About my research

         

My research interests are in the broad areas of Artificial Intelligence (AI) and Multi-Agent Systems (MAS). During my PhD and in the following years I have been working on intelligent autonomous agents reasoning and coordination, logic and argumentation-based dialogue and negotiation, specification and verification of agent interaction. In particular, I have been working on runtime monitoring and exception handling in interaction protocols, developing modeling frameworks to specify agent interaction using declarative tools such as backward and forward rules, the event calculus, and social commitments. Recent advances in norms for agent societies make me believe that much of the work done on interaction protocols and commitments may have a value also in the context of contract-based and normative multi-agent systems.

I did my best to promote Computational Logic and MAS research through the activities of the Italian Association for Logic Programming (GULP), with my involvement in the steering committees of the DALT and CLIMA workshops series, and by organizing the ISCL and DALT Spring Schools.

In these last years, I have been fascinated by the emerging field of computational social sciences, where I believe that a great deal of progress made in logical reasoning frameworks, especially argumentation-based, and multi-agent systems, can find promising application and have a positive impact on the society. I also believe that computer science research, such as that discussed at AAMAS, COMMA, IJCAI conferences and the like, has a lot to learn from other disciplines such as social and cognitive sciences, and philosophy (but it seems reluctant to admit it).

I am always open to collaborations. If you are interested in these topics and want to share ideas, feel free to drop me a line. I also encourage you to try out the software described in some of my publications:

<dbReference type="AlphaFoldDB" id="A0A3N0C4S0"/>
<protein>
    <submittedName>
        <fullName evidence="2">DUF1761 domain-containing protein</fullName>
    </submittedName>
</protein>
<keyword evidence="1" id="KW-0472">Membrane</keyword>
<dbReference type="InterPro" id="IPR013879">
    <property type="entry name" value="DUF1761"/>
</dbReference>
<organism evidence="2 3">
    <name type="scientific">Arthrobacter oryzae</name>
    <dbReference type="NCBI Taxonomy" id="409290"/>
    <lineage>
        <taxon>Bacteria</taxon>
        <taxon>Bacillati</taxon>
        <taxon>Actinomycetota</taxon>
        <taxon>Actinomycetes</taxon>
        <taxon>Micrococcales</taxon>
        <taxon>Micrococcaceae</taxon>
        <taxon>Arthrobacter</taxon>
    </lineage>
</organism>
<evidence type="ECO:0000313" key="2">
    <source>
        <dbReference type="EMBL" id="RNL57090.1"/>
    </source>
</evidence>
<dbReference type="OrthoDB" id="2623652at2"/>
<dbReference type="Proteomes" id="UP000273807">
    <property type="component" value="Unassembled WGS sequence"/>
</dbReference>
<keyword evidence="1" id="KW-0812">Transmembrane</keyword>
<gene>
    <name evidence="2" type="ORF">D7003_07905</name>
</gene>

The ALIAS architecture for distributed abductive reasoning, whereby agents can share hypotheses and reach conclusions in a collaborative fashion, using partial knowledge;

The SCIFF framework , for interaction protocol specification and verification. The SCIFF language is very simple and yet powerful: you can use it to specify the way you wish a system to behave, and then you can use the SCIFF proof-procedure to monitor at runtime whether the system does follow your specifications. You can express knowledge bases. SCIFF can be used in contexts such as multi-agent interaction and normative systems. SCIFF has been a joint endeavour between the AI group at the University of Bologna, and colleagues at the University of Ferrara (see below).

CLIMB, a specialization of SCIFF, somehow tailored to web service choreographies and business protocol specifications. CLIMB drew inspiration from work by Pesic and van der Aalst on Delare and ConDec. CLIMB's conceptual framework and implementation were mainly due to Marco Montali, currently in Bolzano;

jREC, a Java runtime monitor for open systems specified using REC, a reactive version of the Event Calculus, particularly apt to tracking fluents online. jREC has been implemented by Marco Montali;

 ComMon, a runtime monitor for multi-agent commitments. The commitment specification language, REC, allows you to specify properties that refer to a knowledge base, and reason with metric time, i.e., "real" deadlines (not just "next" or "until" and the like). That is why you should check it out if you want to develop practical applications (i.e., for diagnosing exceptions in multi-agent contracts) and you wouldn't mind doing that based on solid theoretical background. jREC has been implemented by Marco Montali;

 NetArg, a NetLogo model for agent based social simulations, in particular for studying opinion dynamics [check out this video]. NetArg agents are empowered with abstract argumentation frameworks and are meant to strike a good compromise between more basic, very common representation of opinions (e.g., an array of real values) and more complicated, but less popular BDI-like representations of cognitive agents. With NetArg we want to model not only the dynamics of opinions in social network, but also the reasons behind opinions, expressed as arguments. NetArg was mainly implemented by Simone Gabbriellini;

 TwitterArg, a NetLogo model for analyzing microdebates, i.e., streams of Tweets about a certain topic, tagged so as to mark opinions and relations between opinions. Arguments are built bottom-up around opinions, by grouping together Tweets about the same opinion. TwittterArg uses ConArg, a CP-based Java reasoner developed by Stefano Bistarelli and Francesco Santini, to compute the semantics of abstract argumentation frameworks in an efficient way. Arguments may have different weights, based on the number of Tweets or re-Tweets. NetArg was mainly implemented by Simone Gabbriellini.